Watch this Coffee & Conversation from May 25, 2019 here or below from Tracy Perry, who spoke about his uncle’s World War II experience on the submarine tender USS Canopus, his capture in the Philippines, and then his subsequent death in a Japanese POW camp.

Tracy Perry explains his uncle’s service in the Pacific theater during World War II

Sources for images is the Library of Congress Image Archives:

One of our Filipino boys, injured in the fighting on Bataan, being brought back to a first aid station by his comrades. Longoskawayan Point, West Coast. Republic of the Philippines Republic of the Philippines, 1943. Mar. Photograph. https://www.loc.gov/item/2017697146/.

General view showing houses burning as the result of Japanese bombing raid in Bataan, the Philippine Islands. Bataan Bataan. Republic of the Philippines, 1943. Mar. Photograph. https://www.loc.gov/item/2017697149/.

Paratroopers, supported by ground forces, landing on Corregidor in the combined assault launched on. Photograph. Retrieved from the Library of Congress, <www.loc.gov/item/2005684101/>.

75 years later—V-E Day

This year marks 75 years since the end of World War II. The Broomfield Veterans Memorial Museum continues to commemorate the end of the war by re-posting videos from past Coffee & Conversations that relate to this momentous event.

ABOUT V-E DAY: V-E Day (short for Victory in Europe) saw Nazi Germany unconditionally surrender to Allied Forces in Berlin on May 8, 1945. The surrender triggered celebrations in Allied countries across the world. Despite this huge victory, the ongoing war against Japan had not been won yet, and it would be nearly three months before the war was finally over.

William R. Wilson right and brother Cpl. Jack Wilson left standing by a German 88 mm gun at Verdun, France on VE Day
Photograph. Retrieved from the Library of Congress, <www.loc.gov/item/2007683599/>.

Below and here you will find an embedded video of Brad Beeler’s account of his experiences in Germany in 1944 and 1945 with the 102nd Infantry Division. Beeler was awarded a Bronze Star medal for his heroism in action in Germany. He was discharged in 1945 and moved to Colorado in 1948 with his wife.

Brad Beeler talks about his experiences in Germany in 1944 and 1945 during World War II at a Coffee & Conversation at the Veterans Museum on August 22, 2015.

Timeless Love Letters

Letters of World War II: A Love Story. Colleen Sawyer, October 22, 2016.

The social isolation spurred by COVID-19 has prompted many to employ the long-lost art of letter writing. Hand-written letters possess a thrill upon receipt that an email or a text cannot match. The act of opening the envelope and then holding the paper or card that your friend, relative, or lover recently touched has a visceral power and attraction.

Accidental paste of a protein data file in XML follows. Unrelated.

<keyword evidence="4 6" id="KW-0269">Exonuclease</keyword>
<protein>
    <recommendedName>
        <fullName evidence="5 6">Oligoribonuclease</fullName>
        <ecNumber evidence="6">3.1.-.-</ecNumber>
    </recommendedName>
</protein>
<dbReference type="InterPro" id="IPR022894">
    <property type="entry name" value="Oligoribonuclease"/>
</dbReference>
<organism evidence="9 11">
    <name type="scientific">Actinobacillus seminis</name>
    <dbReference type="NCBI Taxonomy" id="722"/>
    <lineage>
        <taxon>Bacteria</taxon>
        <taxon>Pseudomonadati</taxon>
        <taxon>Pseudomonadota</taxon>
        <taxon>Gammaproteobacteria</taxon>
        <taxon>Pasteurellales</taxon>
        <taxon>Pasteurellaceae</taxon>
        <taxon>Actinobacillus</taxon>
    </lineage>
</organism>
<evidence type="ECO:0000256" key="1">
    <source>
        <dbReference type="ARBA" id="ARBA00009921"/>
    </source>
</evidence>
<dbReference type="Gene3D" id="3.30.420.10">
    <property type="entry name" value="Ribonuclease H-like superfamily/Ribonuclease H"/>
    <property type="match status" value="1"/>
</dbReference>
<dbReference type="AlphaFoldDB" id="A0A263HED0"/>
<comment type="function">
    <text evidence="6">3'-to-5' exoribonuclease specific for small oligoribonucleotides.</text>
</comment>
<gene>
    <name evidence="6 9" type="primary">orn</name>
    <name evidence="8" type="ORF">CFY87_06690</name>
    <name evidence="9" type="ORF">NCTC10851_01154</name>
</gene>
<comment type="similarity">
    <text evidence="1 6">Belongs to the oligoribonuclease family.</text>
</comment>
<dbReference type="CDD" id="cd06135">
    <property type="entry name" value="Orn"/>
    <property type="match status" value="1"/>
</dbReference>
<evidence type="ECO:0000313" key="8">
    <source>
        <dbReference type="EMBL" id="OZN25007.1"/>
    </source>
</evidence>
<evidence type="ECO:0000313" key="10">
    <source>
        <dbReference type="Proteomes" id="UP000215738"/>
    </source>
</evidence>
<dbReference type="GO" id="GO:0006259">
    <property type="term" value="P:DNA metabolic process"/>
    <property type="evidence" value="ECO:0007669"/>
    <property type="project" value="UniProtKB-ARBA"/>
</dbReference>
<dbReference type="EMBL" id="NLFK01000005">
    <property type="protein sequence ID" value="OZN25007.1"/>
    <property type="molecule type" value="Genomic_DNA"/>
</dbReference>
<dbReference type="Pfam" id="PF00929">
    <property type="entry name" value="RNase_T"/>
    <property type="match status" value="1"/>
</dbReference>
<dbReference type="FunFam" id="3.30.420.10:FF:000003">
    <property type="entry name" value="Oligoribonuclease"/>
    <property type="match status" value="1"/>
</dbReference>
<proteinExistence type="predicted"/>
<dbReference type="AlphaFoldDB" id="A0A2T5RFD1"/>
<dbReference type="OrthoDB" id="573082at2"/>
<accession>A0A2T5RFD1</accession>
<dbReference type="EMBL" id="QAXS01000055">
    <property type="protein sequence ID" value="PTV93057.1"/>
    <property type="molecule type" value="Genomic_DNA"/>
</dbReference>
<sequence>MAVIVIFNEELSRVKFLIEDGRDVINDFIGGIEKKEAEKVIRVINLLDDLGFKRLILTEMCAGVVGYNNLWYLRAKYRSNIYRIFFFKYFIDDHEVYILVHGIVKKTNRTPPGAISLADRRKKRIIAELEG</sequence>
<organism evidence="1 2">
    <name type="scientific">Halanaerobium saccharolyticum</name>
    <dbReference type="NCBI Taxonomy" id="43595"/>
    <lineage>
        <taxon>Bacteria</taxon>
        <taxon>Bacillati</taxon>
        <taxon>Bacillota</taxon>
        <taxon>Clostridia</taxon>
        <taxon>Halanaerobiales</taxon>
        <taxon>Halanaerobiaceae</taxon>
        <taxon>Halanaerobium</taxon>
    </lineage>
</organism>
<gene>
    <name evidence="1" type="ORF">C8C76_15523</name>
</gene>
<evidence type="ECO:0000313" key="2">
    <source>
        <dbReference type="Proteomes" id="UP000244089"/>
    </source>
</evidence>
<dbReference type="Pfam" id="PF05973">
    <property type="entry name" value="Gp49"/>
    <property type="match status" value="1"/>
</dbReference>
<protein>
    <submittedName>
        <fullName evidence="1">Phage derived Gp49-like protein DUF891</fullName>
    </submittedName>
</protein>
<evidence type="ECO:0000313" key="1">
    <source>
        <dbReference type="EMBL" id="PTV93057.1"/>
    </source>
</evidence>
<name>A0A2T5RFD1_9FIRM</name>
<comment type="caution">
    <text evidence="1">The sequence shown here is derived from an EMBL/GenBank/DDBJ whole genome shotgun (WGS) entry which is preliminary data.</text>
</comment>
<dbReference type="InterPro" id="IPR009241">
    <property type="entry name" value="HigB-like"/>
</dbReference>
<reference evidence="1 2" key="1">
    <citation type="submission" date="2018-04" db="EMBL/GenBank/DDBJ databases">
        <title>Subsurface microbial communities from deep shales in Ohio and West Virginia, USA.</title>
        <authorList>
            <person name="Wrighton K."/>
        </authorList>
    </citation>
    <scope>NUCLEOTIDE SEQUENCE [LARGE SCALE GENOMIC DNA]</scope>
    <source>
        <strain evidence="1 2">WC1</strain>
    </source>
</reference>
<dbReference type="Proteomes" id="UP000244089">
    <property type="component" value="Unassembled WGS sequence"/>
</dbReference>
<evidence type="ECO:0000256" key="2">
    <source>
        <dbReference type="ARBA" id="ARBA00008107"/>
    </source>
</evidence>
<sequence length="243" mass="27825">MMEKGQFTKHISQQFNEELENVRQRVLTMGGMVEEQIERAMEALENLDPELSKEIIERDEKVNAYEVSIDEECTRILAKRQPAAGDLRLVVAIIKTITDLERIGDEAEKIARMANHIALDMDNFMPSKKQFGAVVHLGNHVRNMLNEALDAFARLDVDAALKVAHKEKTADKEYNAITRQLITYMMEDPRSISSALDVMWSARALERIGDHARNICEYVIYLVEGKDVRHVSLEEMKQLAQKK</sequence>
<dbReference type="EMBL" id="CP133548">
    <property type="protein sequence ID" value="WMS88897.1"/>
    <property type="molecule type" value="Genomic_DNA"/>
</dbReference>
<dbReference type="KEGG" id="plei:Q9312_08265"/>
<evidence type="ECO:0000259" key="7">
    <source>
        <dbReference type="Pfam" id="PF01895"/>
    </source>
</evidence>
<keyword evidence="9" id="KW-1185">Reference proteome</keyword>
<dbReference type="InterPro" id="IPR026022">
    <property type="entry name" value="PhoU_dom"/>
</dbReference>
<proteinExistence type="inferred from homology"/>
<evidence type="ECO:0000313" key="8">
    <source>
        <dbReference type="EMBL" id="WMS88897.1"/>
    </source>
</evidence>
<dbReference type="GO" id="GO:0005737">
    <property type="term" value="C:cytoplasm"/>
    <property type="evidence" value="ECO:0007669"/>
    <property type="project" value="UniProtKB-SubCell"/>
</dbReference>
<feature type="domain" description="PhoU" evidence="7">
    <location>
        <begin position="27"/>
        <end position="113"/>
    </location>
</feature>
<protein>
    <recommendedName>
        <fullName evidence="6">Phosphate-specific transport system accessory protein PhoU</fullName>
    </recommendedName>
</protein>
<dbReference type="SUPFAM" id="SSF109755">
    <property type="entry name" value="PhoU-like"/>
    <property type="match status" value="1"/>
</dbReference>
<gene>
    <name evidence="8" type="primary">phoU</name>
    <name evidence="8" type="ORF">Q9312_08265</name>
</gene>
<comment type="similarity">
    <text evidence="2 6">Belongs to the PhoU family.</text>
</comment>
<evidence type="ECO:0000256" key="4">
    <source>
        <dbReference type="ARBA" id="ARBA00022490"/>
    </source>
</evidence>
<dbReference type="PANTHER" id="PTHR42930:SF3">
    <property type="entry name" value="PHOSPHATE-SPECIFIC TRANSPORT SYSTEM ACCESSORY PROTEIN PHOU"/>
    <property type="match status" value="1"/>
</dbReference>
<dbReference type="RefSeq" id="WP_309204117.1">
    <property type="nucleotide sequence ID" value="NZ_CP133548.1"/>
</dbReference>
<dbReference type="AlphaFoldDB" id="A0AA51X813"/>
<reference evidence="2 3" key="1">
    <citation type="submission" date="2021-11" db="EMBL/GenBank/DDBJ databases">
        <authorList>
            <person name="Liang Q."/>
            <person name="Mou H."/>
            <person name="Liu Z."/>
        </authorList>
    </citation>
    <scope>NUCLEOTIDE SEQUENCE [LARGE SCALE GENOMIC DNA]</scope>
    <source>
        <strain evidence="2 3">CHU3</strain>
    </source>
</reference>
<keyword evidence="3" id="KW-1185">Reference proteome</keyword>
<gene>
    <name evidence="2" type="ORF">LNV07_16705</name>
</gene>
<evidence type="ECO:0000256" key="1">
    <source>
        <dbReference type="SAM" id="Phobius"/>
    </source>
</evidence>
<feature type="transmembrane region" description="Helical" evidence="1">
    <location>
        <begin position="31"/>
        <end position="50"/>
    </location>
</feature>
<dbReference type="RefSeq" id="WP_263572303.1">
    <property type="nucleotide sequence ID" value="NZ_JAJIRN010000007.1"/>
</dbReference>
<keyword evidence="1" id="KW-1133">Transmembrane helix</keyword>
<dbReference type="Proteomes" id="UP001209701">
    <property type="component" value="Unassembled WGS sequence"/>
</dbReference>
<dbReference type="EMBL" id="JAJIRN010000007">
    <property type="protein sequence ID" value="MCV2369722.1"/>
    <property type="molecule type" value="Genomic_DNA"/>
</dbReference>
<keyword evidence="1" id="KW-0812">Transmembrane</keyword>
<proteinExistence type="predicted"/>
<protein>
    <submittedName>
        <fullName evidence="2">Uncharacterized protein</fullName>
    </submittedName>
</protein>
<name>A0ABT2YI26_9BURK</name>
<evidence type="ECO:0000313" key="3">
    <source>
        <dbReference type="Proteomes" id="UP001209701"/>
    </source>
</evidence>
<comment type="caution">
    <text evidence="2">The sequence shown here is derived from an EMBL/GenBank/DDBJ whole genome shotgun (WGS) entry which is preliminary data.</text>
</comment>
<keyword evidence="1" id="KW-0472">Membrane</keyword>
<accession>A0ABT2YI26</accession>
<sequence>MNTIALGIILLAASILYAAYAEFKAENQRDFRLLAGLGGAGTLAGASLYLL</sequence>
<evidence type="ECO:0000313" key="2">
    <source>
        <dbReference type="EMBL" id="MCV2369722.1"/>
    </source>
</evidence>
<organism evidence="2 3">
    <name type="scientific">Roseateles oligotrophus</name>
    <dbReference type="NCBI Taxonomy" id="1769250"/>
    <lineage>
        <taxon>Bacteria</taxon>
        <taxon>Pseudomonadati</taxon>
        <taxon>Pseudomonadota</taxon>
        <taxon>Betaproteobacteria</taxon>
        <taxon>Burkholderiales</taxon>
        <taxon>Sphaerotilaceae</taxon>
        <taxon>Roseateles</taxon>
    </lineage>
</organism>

For the men and women deployed in the military, letters have long been a vital connection to the home-front and a welcome respite from the drudgery and horror of war. In the Coffee & Conversation linked above and below from October 22, 2016, Colleen Sawyer describes the spirited love letters exchanged between her mother and father. Between the years of 1942 and 1945, her father, George Sawyer, and her mother, Jane Remer, exchanged many, many letters with each other and their discourse blossomed into love. Sawyer was deployed in North Africa and Italy during World War II, and it was clear through these letter that his relationship “on paper” with Remer was the beating heart of his persistence in the face of difficulty and boredom.

Learn more about this fascinating story and perhaps be motivated to write letters to your loved ones by watching the video linked here or above.

This charcoal drawing depicts an American soldier writing a letter home during the Great War (World War I).
Source: Benda, Wladyslaw T. , Artist. Soldier Writing Letter
. Photograph. Retrieved from the Library of Congress, <www.loc.gov/item/2010715107/>.

The 157th Infantry: Colorado’s Forgotten Regiment

This map from the Library of Congress shows the movements of the 45th Infantry Division in Rhineland in 1944 and 1945 near the end of the war. The 157th Regiment was part of this division.

On the 75th anniversary of the end of World War II, the Broomfield Veterans Memorial Museum invites you to immerse yourself in the lives and heroism of the men and women who fought for our country.

Our first Virtual Coffee & Conversation spotlights Colorado’s 157th Infantry Regiment.


With its advent during the earliest days of the Colorado Territory, the 157th’s predecessors battled the Confederates during the battle of Glorieta Pass in New Mexico, fought in the Philippines during the Spanish-American War, and saw action in France during World War I. 

World War II, however, would be the regiment’s defining moment. Through 511 hard days of combat in the European theater, the “Thunderbirds” made four assault landings and was credited with saving the Salerno and Anzio beachheads. 

Did you know that over 3,000 Native Americans fought as part of this Division? Or that the 157th was instrumental in the liberation of the horrific Dachau concentration camp?

Learn more about this fascinating history by checking out Flint Whitlock’s Coffee & Conversation presentation from May 12, 2018 at the video below or here.

To go even deeper, you can purchase Flint Whitlock’s book about the 45th Infantry Division, The Rock of Anzio, here.

Campaigns of the 45th Infantry Division Image Source: Allied Forces. Army Group, 12Th. Engineer Section, and 1St. Headquarters United States Army. Army Group. , HQ Twelfth Army Group situation map. [England?: Twelfth Army Group, 1944] Map. Retrieved from the Library of Congress, <www.loc.gov/item/2004630253/>.

The Museum is now closed to the public.

November 20, 2020: Due to the increased COVID rates in the City and County of Broomfield, the Veterans Museum is now closed to the public. Our final 2020 Coffee & Conversation with Tim Hutchinson has been cancelled. We are still available to answer questions via phone or email at 303-460-6801 or broomfieldveterans@gmail.com. You can also follow us on Facebook for more content about our Colorado Veterans.